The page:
To support brands and factories in fulfilling their basic responsibility to inform workers and management about workers' rights and access to grievance systems, Fair Wear has designed several types of training for different countries.[11]

Complaints helplines[edit]

Fair Wear offers complaints helplines in 11 garment producing countries. When a garment worker lodges a complaint, Fair Wear launches an investigation and requires the brand to work with the supplier to remediate the problem.[12]

Criticisms[edit]

Fair Wear does not certify products, brands, or factories - instead, relying on a "process approach" that claims to insist on constant progress toward the standards it supports.[13] Factories associated with Fair Wear have been exposed as relying on exploitative labour centres that grossly violate these standards.[14] Further, research has shown that self-regulated codes of conduct (specifically and explicitly those of Fair Wear) provide "few significant results... for specific worker rights."[15]

Cooperation[edit]

Fair Wear also creates change beyond its member brands’ supply chains. Fair Wear works with a range of stakeholders and other organisations in order to develop sustainable systems for good workplace conditions. Fair Wear works on enabling an influencing environment for multiple actors: governments, international organisations, UN bodies, and stakeholders. Fair Wear provides evidence to other brands and industry influencers of what a fairer garment industry could look like.

Fair Wear brings different players together at every level – from boardroom decisions to workplace assessments – so that brands, business associations, trade unions, governments and NGOs all have a voice.  

History[edit]

Fair Wear was founded in 1999. Just as in other countries, garment production in the Netherlands had, by then, been displaced to low-wage countries. After some years of campaigning against poor labour conditions in low-wage countries, the union FNV and the CCC contacted the employers' organisations and proposed a joint initiative to improve labour conditions in the garment sector.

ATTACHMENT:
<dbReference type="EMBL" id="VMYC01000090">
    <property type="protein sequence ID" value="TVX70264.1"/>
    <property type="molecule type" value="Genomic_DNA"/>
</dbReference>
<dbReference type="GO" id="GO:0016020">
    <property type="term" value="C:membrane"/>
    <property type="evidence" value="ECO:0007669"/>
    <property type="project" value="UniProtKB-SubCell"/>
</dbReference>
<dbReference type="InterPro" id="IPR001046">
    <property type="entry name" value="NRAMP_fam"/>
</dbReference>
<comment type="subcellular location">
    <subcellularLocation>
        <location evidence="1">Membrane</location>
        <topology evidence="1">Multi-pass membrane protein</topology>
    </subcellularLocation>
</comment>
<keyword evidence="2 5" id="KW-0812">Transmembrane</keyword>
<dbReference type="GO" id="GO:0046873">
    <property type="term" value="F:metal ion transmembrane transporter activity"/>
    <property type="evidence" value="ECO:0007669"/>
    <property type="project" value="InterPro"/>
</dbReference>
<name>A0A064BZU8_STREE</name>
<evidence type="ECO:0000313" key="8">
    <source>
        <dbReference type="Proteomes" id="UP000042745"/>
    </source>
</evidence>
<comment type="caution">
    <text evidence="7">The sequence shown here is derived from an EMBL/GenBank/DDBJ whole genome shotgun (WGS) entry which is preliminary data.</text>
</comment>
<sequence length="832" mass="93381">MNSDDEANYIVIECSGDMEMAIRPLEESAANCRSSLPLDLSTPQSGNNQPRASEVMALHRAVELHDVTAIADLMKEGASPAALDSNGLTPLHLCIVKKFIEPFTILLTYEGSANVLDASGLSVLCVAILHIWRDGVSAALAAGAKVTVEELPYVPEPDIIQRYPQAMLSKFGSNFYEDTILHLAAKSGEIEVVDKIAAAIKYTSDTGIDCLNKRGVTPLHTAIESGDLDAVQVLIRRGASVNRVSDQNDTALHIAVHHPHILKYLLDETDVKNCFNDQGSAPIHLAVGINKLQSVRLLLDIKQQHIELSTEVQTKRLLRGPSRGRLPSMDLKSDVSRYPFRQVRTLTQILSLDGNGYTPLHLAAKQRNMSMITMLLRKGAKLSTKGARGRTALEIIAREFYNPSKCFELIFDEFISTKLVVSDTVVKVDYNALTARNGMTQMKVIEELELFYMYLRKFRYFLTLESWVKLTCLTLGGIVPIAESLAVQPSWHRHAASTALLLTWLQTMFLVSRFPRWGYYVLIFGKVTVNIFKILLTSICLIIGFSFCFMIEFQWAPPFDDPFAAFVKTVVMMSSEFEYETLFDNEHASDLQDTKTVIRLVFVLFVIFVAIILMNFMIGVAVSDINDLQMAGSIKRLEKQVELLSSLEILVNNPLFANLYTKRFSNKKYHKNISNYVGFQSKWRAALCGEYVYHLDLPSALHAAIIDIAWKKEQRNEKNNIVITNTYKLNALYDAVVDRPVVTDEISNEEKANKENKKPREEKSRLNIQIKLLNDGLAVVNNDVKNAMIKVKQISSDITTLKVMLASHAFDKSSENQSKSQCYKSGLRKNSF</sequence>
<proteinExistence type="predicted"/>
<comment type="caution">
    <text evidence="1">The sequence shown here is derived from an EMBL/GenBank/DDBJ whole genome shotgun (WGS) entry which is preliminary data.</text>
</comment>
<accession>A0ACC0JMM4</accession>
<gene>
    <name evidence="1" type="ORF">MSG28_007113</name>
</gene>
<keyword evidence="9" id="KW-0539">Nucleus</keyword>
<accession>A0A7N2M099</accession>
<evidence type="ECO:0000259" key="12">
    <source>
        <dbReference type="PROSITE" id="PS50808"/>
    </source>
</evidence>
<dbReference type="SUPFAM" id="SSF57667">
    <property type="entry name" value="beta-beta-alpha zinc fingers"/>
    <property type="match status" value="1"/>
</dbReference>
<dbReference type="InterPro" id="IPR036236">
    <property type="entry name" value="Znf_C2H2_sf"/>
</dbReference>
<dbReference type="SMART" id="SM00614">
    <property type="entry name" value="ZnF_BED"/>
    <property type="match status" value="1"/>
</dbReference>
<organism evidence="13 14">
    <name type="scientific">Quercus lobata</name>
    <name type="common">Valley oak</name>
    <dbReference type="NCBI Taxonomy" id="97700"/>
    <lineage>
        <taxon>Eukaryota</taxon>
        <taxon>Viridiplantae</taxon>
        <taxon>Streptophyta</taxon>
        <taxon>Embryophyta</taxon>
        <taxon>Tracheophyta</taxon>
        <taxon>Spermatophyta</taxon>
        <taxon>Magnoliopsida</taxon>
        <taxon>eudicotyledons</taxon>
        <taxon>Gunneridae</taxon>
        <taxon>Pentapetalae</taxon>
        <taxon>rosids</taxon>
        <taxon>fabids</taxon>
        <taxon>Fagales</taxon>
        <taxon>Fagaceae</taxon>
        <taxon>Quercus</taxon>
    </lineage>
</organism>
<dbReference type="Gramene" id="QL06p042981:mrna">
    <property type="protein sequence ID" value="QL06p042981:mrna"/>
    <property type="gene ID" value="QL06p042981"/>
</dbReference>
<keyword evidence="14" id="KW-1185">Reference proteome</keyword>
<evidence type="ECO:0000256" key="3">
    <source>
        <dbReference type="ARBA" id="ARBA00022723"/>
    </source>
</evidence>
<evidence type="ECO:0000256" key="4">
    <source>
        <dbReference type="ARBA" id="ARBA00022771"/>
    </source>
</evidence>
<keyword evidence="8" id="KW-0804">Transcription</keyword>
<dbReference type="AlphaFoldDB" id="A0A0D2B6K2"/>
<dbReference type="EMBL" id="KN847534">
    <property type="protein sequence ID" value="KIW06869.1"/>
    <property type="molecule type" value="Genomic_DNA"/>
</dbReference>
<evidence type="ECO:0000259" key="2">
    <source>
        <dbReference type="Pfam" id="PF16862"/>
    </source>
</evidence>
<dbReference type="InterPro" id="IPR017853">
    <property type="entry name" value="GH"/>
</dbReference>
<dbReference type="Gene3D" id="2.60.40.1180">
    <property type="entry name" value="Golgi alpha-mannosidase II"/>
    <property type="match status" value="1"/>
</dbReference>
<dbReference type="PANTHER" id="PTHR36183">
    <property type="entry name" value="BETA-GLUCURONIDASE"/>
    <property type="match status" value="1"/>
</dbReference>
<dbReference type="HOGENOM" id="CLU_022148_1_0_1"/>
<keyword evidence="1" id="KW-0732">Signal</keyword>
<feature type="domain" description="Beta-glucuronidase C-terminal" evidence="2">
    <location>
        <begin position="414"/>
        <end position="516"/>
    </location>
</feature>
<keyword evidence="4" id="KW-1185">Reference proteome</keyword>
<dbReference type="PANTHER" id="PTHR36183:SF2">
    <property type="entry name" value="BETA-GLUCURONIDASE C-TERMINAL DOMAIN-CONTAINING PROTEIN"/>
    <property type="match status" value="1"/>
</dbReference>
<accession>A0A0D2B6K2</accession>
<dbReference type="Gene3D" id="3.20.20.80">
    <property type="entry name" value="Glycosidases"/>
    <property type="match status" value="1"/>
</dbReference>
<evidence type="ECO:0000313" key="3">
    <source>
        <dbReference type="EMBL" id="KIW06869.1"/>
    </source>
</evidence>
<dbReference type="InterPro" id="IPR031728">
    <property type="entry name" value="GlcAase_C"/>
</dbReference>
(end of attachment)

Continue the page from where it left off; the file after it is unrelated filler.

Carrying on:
In the period 1999–2002, Fair Wear carried out pilot projects on the implementation of the Code of Labour Practices with four Dutch companies. These experiences led to the determination of a standard procedure.

Building up membership among companies was the next step. The first group of 11 members was announced to the public in March 2003.

In 2019, Fair Wear employs over 50 employees located in Amsterdam, as well as local teams in garment-producing countries.

See also[edit]

References[edit]

  1. ^ "Brands". Fair Wear Foundation. Retrieved 2019-06-18.
  2. ^ "Labour Standards". Fair Wear Foundation. Retrieved 2019-06-18.
  3. ^ Fair Wear Foundation (2016-06-07), Shared responsibility, retrieved 2019-06-18
  4. ^ "ILO Declaration on Fundamental Principles and Rights at Work (DECLARATION)". www.ilo.org. Retrieved 2019-06-18.
  5. ^ "Standards Map". Sustainability Map. Retrieved 2019-07-21.
  6. ^ "Countries". Fair Wear Foundation. Archived from the original on 2019-06-01. Retrieved 2019-06-18.
  7. ^ "FWF Brand Performance Check guide 2018". Fair Wear Foundation. Archived from the original on 2019-06-18. Retrieved 2019-06-18.
  8. ^ "Resources". Fair Wear Foundation. Retrieved 2019-06-18.
  9. ^ "FWF Factory Guide".
  10. ^ "Terms for audits by FWF audit teams" (PDF). Fair Wear Foundation. Retrieved 2019-07-22.
  11. ^ "Workplace Education Programme 2018". Fair Wear Foundation. Archived from the original on 2019-06-18. Retrieved 2019-06-18.
  12. ^ "Complaints handling". Fair Wear Foundation. Archived from the original on 2019-06-18. Retrieved 2019-06-18.
  13. ^ "Standards Map". Sustainability Map. Retrieved 2019-07-21.
  14. ^ "'Girl power' charity T-shirts made at exploitative Bangladeshi factory". The Guardian. Retrieved 2019-07-21.
  15. ^ "Do codes of conduct improve worker rights in supply chains? A study of Fair Wear Foundation". Research Gate. Retrieved 2019-07-21.

External links[edit]